Training launched with US assistance to ramp up anti-gang fight
The security forces’ efforts to track down and convict gang members are to be bolstered by Advanced Counter Gang Training being put on by the Government in collaboration with the United States.
The training is aimed at building capacity for an inter-agency approach to investigations prosecutions and the overall dismantling of transnational organised criminals operating in Jamaica. It will feature in-person sessions, the first starting on March 30 at The University of the West Indies, while the second will be held in April.
Participants will include personnel from the Ministry of National Security, the Jamaica Constabulary Force and the Major Organised Crime Agency, the Ministry of Justice, and the Ministry of Finance and the Public Service.
The training will consist of online instructional videos on a range of topics, including gang identification, financial investigation, intelligence gathering in correctional facilities, victim and witness care, digital crime, and trial preparation.
The programme is the latest in continued support from the United States government of local crime-fighting goals.
Thursday’s launch at The University of the West Indies Regional Headquarters was attended by Justice Minister Delroy Chuck, Finance and the Public Service Minister Dr Nigel Clarke, Police Commissioner Antony Anderson, Director of Public Prosecutions Paula Llewellyn, US Ambassador Nick Perry, and other officials.
In lauding the initiative, Chuck said that the passage of the Firearms (Prohibition, Restriction, and Regulation) Act last year is a demonstration of the Government’s commitment to saving lives by addressing the issue of illegal guns.
“Guns are the main and preferred tool used by gangsters, and this far-reaching legislative reform reflects worldwide best practices and updates fines and custodial sentences for those violent offences perpetuated on law-abiding citizens,” he noted.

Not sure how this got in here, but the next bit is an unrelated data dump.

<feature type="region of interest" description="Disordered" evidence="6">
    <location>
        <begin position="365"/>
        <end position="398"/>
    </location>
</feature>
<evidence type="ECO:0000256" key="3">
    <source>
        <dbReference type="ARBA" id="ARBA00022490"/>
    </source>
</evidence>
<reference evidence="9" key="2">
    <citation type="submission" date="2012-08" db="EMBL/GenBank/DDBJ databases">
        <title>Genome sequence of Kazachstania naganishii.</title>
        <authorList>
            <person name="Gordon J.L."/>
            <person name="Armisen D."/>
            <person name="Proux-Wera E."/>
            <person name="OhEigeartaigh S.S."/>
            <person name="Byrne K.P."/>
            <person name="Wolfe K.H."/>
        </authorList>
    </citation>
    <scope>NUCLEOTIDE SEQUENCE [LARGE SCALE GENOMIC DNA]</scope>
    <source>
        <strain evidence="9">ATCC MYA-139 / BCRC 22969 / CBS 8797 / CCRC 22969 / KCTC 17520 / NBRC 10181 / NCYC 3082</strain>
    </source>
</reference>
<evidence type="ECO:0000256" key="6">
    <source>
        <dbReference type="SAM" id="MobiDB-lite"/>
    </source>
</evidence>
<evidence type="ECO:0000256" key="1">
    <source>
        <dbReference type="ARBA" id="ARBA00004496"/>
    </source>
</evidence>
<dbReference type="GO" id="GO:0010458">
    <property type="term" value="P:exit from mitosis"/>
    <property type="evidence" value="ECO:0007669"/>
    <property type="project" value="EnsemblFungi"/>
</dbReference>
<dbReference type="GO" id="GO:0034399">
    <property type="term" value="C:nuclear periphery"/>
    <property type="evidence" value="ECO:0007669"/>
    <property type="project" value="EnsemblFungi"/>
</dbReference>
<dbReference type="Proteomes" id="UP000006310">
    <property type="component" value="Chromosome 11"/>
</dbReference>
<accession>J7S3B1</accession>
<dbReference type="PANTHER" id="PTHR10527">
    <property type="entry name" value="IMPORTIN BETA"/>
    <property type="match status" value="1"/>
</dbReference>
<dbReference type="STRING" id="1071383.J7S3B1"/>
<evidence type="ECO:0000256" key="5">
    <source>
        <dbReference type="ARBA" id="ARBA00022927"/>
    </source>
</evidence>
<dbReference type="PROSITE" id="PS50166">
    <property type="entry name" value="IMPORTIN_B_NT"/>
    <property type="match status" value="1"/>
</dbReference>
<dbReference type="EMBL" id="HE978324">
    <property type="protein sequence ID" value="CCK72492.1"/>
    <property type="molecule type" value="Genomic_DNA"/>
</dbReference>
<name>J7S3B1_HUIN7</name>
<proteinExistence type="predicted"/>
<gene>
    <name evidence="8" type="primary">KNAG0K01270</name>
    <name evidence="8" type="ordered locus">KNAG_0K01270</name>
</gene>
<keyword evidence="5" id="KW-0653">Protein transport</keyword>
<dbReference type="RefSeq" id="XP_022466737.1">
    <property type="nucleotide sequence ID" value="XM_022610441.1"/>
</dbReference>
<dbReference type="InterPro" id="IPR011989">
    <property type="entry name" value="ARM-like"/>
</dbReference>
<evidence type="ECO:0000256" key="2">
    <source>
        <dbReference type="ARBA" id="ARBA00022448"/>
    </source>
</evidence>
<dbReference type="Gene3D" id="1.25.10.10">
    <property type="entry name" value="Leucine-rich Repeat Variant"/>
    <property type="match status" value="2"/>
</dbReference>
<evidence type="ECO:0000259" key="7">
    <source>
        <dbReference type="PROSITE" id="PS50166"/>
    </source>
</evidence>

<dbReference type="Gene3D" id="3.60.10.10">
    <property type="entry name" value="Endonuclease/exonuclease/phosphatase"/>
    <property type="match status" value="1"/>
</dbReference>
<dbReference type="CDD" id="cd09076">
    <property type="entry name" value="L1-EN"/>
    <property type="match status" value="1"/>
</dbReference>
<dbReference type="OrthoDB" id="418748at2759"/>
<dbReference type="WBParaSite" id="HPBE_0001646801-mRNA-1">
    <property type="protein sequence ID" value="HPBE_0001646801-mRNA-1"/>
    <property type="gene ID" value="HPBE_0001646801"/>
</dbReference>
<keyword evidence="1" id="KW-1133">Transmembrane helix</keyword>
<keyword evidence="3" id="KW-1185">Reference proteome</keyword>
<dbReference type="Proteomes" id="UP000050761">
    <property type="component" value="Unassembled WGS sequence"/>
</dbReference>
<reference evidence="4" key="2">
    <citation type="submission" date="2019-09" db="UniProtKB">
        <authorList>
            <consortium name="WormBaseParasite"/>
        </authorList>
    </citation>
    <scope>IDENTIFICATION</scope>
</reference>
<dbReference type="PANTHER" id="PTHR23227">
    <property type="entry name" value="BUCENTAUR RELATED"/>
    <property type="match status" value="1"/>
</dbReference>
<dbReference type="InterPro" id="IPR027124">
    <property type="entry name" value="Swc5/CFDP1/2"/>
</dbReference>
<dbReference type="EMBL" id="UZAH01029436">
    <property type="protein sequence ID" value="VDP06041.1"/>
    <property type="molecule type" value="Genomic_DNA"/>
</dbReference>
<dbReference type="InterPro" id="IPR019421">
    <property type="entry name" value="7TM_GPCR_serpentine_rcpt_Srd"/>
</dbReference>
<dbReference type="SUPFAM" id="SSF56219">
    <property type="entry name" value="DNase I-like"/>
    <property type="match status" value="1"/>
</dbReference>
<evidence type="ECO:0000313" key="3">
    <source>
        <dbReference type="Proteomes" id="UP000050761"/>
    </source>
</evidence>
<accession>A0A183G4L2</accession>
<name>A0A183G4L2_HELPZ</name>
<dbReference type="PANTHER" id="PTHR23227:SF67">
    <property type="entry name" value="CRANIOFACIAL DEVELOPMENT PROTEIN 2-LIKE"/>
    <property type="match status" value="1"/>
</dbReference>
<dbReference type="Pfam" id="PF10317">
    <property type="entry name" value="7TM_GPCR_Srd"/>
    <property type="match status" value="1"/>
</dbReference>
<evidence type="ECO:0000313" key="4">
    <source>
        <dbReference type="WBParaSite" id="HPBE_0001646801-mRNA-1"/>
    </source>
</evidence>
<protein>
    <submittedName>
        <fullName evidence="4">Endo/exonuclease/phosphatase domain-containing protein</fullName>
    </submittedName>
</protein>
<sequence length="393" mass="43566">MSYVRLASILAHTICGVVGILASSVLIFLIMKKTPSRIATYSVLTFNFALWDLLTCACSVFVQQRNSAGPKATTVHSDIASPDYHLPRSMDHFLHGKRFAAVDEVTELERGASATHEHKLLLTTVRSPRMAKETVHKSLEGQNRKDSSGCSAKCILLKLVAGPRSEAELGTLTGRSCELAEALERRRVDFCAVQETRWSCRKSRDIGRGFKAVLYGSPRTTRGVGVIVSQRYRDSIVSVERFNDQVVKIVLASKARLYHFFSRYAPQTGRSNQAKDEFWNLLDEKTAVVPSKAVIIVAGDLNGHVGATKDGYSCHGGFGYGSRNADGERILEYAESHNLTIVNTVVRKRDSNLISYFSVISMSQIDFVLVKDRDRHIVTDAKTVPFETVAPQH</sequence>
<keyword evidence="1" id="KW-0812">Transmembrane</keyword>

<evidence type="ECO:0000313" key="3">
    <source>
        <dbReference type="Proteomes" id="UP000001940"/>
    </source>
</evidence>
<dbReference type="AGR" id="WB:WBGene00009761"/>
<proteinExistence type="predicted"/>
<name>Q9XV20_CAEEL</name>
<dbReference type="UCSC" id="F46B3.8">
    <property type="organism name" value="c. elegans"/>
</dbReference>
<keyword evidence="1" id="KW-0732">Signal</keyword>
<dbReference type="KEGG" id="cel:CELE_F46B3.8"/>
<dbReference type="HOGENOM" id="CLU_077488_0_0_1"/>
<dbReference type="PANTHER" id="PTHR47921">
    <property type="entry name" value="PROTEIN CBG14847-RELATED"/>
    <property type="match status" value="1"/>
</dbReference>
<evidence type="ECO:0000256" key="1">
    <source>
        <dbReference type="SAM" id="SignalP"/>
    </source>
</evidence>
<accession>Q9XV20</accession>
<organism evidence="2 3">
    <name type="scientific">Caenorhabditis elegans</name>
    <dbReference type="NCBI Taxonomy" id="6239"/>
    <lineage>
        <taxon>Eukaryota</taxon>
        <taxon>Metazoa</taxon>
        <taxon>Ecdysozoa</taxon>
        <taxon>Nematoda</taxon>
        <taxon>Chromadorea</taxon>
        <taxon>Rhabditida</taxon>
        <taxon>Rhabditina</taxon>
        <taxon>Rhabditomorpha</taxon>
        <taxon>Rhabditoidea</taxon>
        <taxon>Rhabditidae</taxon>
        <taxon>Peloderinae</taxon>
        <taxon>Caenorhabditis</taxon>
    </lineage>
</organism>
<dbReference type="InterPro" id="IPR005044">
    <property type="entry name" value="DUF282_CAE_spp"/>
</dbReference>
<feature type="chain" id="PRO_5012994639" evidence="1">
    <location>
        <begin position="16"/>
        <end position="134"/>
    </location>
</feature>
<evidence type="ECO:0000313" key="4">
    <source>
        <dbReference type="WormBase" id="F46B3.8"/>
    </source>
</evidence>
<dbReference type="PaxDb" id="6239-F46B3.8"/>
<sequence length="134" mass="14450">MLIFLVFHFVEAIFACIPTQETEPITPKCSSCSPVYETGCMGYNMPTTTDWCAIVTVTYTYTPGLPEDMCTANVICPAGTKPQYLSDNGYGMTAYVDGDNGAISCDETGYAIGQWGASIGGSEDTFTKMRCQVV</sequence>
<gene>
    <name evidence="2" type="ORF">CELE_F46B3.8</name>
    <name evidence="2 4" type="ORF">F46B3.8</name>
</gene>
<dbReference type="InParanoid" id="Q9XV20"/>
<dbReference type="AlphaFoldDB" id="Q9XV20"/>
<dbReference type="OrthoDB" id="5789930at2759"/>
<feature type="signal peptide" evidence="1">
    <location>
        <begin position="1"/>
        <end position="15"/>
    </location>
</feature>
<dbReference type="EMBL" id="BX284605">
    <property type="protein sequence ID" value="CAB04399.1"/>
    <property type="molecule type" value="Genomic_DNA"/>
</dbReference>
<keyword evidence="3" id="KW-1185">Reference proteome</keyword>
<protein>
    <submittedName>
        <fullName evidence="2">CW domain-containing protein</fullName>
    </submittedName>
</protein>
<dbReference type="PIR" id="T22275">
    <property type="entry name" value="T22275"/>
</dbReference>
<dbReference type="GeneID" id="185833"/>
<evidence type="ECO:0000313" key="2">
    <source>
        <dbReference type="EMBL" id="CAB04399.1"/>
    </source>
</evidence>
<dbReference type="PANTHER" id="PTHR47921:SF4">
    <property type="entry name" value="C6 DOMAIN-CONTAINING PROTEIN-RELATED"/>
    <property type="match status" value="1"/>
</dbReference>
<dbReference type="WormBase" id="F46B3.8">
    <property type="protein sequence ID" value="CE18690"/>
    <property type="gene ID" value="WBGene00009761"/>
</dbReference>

“Through the use of guns, gangsters rain terror and violence on each other and also innocent citizens ... . The Government and our country need all the help and support to rid our streets and communities of illegal guns,” said Chuck, adding that tackling crime involves a delicate balance of intervention, suppression, and prevention strategies.
Meanwhile, Anderson said that the training is another step in ensuring that law-enforcement networks and skill sets are stronger than those of criminals.
“We have seen where organised crime has morphed and changed as we create responses to what they do. It doesn’t just go away,” he said. “But over the years, we have managed to successfully put significant dents in their operations. Still, they come back, so we always have to be upgrading our skills, sharing information, and understanding what each other is doing.”
Anderson said that several anti-gang initiatives are currently under way and that the latest training will only add to that cadre of resources, upgrading individuals’ skillsets.
“Based on the number of gang leaders who are actually in jail at the moment, obviously, something is working, and we have to make sure they stay there,” he said. “This training will boost our training and enable us to get prosecutions. But these matters are complex, they take time, and they have a lot of moving parts.”